Gray v. City of Montgomery et al
MEMORANDUM OPINION AND ORDER: it is hereby ORDERED as follows: 1) The 27 Motion to Dismiss is GRANTED to the following extent: a) To the extent that the Amended Complaint names these Dfts, they are ORDERED DISMISSED: the Montgomery Department of Pu blic Safety, Kimbly Harris, Tracy Stephenson, Todd Strange, Melinda Chandler, Larry Fisher, and J. Christopher Murphy; b) As to Counts I and II, the Title VII claims based on events occurring before September 2014 are dismissed as time-barred. The Ti tle VII claim in Count II based on denial of an interview for a promotion is also dismissed; c) Count III is DISMISSED; d) The retaliation claims in Counts IV and VI are DISMISSED; 2) The Motion to Dismiss is DENIED as to, and the case will proceed a t this stage on the timely claims for race discrimination for denial of an interview for a promotion and Dispatcher of the Year Award in Count I and Count VI, the gender claim based on denial of the Dispatcher of the Year Award in Count II and Count VI, the Count V hostile environment claim, the hostile environment Equal Protection claim in Count VI, and on the FMLA claim in Count VII, against the City of Montgomery. Signed by Honorable Judge W. Harold Albritton, III on 8/11/2016. (Attachments: # 1 Civil Appeals Checklist) (wcl, )
IN THE UNITED STATES DISTRICT COURT
FOR THE MIDDLE DISTRICT OF ALABAMA
CITY OF MONTGOMERY,
MEMORANDUM OPINION AND ORDER
This cause is before the court on a Motion to Dismiss (Doc. #27), filed by the Defendants
City of Montgomery, Montgomery Department of Public Safety, Kimbly Harris, Tracy
Stephenson, Todd Strange, Melinda Chandler, Larry Fisher, and J. Christopher Murphy.
This court previously ruled on a Motion to Dismiss filed by the Defendants and dismissed
claims against individual defendants under Title VII, the ADEA, and the FMLA with prejudice,
and dismissed Gray’s remaining claims without prejudice to being re-plead to remedy
deficiencies in her Complaint as originally pled. (Doc. #23). Gray filed an Amended Complaint.
In her Amended Complaint, she names only the City of Montgomery as a Defendant in the
caption, and brings each claim only against the City of Montgomery. She also, however,
identifies various individuals in the “V. Parties” section of the Amended Complaint, but without
referring to them as “Defendants,” and refers to “Defendants” at certain points in her Amended
Complaint. But, she states in her brief that the Amended Complaint removes all claims of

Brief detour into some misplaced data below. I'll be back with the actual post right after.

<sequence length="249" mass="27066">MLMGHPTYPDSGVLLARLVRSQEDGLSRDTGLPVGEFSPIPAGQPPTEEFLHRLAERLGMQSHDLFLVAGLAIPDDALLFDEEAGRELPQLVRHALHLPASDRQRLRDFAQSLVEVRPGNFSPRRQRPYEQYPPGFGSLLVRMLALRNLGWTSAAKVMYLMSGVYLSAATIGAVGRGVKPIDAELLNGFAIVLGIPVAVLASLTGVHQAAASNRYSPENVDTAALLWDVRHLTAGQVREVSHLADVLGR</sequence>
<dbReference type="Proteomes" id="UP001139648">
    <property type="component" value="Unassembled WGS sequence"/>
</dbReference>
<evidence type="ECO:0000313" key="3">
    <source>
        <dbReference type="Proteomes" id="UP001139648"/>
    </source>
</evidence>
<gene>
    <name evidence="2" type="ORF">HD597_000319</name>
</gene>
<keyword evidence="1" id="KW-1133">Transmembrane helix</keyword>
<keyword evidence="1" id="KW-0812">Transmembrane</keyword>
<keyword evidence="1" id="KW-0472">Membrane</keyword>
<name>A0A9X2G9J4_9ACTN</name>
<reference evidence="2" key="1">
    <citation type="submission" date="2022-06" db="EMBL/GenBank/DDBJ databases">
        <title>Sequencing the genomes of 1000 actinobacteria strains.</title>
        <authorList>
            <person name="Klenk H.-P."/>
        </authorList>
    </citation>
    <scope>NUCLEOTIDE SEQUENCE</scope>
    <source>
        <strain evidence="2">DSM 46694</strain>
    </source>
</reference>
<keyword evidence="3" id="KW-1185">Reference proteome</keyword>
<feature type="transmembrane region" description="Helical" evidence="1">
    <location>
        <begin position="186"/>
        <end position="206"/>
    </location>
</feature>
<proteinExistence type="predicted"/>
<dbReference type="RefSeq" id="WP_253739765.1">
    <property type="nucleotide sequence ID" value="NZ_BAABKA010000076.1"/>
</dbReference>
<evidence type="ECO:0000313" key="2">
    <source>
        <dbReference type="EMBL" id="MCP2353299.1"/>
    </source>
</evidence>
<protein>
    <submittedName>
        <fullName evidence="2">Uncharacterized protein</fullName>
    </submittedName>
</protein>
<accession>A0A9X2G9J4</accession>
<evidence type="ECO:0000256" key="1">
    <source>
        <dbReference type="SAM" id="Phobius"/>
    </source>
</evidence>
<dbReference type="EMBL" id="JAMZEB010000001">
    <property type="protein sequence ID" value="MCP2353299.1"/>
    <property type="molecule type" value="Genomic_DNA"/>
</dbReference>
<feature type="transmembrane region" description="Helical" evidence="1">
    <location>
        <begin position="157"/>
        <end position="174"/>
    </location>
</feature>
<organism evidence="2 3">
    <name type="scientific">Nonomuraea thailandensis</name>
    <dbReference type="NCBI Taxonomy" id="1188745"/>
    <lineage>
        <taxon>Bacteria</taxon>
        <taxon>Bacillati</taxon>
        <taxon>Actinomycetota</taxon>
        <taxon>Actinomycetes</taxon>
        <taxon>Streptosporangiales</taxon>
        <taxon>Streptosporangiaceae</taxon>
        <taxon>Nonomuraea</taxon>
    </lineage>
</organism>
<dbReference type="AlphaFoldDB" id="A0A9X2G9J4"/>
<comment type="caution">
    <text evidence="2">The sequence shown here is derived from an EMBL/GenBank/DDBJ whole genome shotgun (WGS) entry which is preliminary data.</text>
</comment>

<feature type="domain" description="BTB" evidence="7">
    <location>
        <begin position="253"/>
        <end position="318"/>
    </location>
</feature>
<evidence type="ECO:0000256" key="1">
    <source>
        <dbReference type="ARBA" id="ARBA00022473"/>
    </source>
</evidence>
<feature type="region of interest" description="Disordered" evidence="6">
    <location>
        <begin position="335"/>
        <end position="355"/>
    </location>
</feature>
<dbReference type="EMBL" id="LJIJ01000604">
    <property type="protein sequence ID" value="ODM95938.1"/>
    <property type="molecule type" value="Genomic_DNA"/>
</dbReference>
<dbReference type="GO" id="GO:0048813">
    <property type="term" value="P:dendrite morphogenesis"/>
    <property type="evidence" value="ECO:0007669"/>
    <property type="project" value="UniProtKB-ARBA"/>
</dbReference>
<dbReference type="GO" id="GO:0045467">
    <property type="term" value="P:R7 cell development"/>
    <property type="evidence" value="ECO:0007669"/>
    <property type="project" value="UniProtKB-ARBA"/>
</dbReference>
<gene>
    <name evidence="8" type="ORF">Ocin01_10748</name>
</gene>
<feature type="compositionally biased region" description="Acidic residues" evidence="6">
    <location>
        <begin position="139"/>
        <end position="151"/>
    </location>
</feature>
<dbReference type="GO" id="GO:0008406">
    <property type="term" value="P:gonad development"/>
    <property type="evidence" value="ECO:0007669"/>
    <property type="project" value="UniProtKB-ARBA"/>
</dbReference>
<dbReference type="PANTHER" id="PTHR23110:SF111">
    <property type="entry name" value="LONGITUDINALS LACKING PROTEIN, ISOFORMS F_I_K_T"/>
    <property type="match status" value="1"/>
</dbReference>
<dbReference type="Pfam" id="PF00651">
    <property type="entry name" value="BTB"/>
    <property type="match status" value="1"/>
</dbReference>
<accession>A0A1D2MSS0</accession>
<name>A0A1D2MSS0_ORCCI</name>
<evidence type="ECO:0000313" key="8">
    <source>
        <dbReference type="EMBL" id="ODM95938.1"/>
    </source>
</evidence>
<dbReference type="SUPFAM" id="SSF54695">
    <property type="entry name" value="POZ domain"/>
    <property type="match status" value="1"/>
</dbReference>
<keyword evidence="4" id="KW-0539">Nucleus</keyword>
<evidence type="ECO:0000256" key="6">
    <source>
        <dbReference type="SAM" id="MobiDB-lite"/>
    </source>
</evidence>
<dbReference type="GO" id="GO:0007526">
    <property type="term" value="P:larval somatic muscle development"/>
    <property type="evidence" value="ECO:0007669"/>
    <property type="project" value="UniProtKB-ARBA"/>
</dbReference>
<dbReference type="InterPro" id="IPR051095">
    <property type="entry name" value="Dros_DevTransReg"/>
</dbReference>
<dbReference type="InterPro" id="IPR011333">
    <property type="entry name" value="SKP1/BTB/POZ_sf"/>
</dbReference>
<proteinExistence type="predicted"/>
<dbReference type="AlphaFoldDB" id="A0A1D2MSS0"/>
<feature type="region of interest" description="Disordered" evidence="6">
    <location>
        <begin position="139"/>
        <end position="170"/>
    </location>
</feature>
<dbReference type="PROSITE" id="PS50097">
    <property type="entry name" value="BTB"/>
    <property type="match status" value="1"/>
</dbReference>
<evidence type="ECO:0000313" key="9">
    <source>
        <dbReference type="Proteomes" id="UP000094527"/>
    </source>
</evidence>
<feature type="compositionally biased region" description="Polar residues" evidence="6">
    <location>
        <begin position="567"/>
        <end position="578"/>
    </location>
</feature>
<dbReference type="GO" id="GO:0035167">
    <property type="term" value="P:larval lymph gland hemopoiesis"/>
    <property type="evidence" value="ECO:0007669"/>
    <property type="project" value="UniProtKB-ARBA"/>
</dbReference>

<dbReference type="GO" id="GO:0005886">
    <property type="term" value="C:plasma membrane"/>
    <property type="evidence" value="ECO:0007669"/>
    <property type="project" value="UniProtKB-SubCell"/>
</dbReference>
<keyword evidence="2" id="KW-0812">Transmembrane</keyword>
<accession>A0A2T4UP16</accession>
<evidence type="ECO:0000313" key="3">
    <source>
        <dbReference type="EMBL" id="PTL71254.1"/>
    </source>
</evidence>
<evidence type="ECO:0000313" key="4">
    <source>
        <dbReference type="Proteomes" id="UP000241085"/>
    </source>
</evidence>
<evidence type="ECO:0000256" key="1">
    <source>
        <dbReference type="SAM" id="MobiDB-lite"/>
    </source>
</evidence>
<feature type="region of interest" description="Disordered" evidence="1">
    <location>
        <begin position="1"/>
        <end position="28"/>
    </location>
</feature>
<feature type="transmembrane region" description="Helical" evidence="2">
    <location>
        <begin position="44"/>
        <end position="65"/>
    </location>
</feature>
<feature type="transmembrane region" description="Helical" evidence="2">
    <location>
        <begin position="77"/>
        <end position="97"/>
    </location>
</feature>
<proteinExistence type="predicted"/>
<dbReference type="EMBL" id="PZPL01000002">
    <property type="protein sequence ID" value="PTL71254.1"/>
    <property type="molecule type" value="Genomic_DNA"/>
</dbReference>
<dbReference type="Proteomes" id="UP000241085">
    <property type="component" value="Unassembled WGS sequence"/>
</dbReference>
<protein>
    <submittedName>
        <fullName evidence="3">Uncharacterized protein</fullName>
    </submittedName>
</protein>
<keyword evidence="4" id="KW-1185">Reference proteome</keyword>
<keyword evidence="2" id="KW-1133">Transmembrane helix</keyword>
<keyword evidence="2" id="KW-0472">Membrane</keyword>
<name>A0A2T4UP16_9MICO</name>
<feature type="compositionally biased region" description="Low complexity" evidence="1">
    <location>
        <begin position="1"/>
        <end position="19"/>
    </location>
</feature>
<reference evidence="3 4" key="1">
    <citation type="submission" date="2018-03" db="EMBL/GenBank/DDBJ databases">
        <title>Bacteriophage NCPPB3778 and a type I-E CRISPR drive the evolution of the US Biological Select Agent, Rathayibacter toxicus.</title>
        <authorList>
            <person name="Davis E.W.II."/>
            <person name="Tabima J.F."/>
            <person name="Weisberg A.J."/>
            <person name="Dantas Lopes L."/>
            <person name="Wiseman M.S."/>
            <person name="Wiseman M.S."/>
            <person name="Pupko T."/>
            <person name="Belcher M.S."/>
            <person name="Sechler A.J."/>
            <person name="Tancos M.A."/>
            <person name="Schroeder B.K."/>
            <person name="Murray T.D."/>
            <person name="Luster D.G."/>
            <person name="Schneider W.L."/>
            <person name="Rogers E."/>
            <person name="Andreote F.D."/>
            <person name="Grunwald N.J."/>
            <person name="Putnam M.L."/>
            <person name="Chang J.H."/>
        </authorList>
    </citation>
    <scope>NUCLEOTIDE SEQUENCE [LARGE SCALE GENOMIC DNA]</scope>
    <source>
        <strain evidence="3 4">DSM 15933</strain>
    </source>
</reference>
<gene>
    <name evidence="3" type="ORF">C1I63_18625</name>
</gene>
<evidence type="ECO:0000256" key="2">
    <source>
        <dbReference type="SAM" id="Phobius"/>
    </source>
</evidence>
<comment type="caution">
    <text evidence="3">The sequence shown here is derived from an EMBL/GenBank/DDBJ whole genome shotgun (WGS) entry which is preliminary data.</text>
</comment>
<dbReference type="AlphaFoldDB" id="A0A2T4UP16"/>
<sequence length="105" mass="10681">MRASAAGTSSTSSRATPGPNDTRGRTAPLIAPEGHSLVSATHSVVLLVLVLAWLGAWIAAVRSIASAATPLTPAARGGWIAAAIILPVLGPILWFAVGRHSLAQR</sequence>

individual liability. (Doc. #29 at p.8). The court, therefore, construes the Complaint as only
stating claims against the City of Montgomery, and all other claims, to the extent that they were
ever asserted, will be dismissed.
The claims in the Amended Complaint are for Title VII race discrimination (referred to as
first claim, but hereinafter referred to as Count I), Title VII sex discrimination (Count II), the
violation of the Age Discrimination in Employment Act (“ADEA”) (Count III), Title VII and
ADEA retaliation (Count IV), Title VII hostile work environment (Count V), violation of Equal
protection (Count VI), violation of the Family Medical Leave Act (“FMLA”) (Count VII).
For reasons to be discussed, the Motion to Dismiss is due to be GRANTED in part and
DENIED in part.
II. MOTION TO DISMISS
The court accepts the plaintiff's factual allegations as true, Hishon v. King & Spalding,
467 U.S. 69, 73 (1984), and construes the complaint in the plaintiff's favor, Duke v. Cleland, 5
F.3d 1399, 1402 (11th Cir. 1993). In analyzing the sufficiency of pleading, the court is guided
by a two-prong approach: one, the court is not bound to accept conclusory statements of the
elements of a cause of action and, two, where there are well-pleaded factual allegations, a court
should assume their veracity and then determine whether they plausibly give rise to entitlement
to relief. See Ashcroft v. Iqbal, 556 U.S. 662, 678-79 (2009).
A[A] plaintiff's obligation to
provide the >grounds= of his >entitle[ment] to relief= requires more than labels and conclusions,
and a formulaic recitation of the elements of a cause of action will not do.@ Bell Atlantic Corp.
v. Twombly, 550 U.S. 544, 555 (2007). To survive a motion to dismiss, a complaint need not
contain Adetailed factual allegations,@ but instead the complaint must contain Aonly enough facts
to state a claim to relief that is plausible on its face.@ Id. at 570. The factual allegations Amust
be enough to raise a right to relief above the speculative level.@ Id. at 555.
The allegations of the Plaintiff’s Complaint are as follows: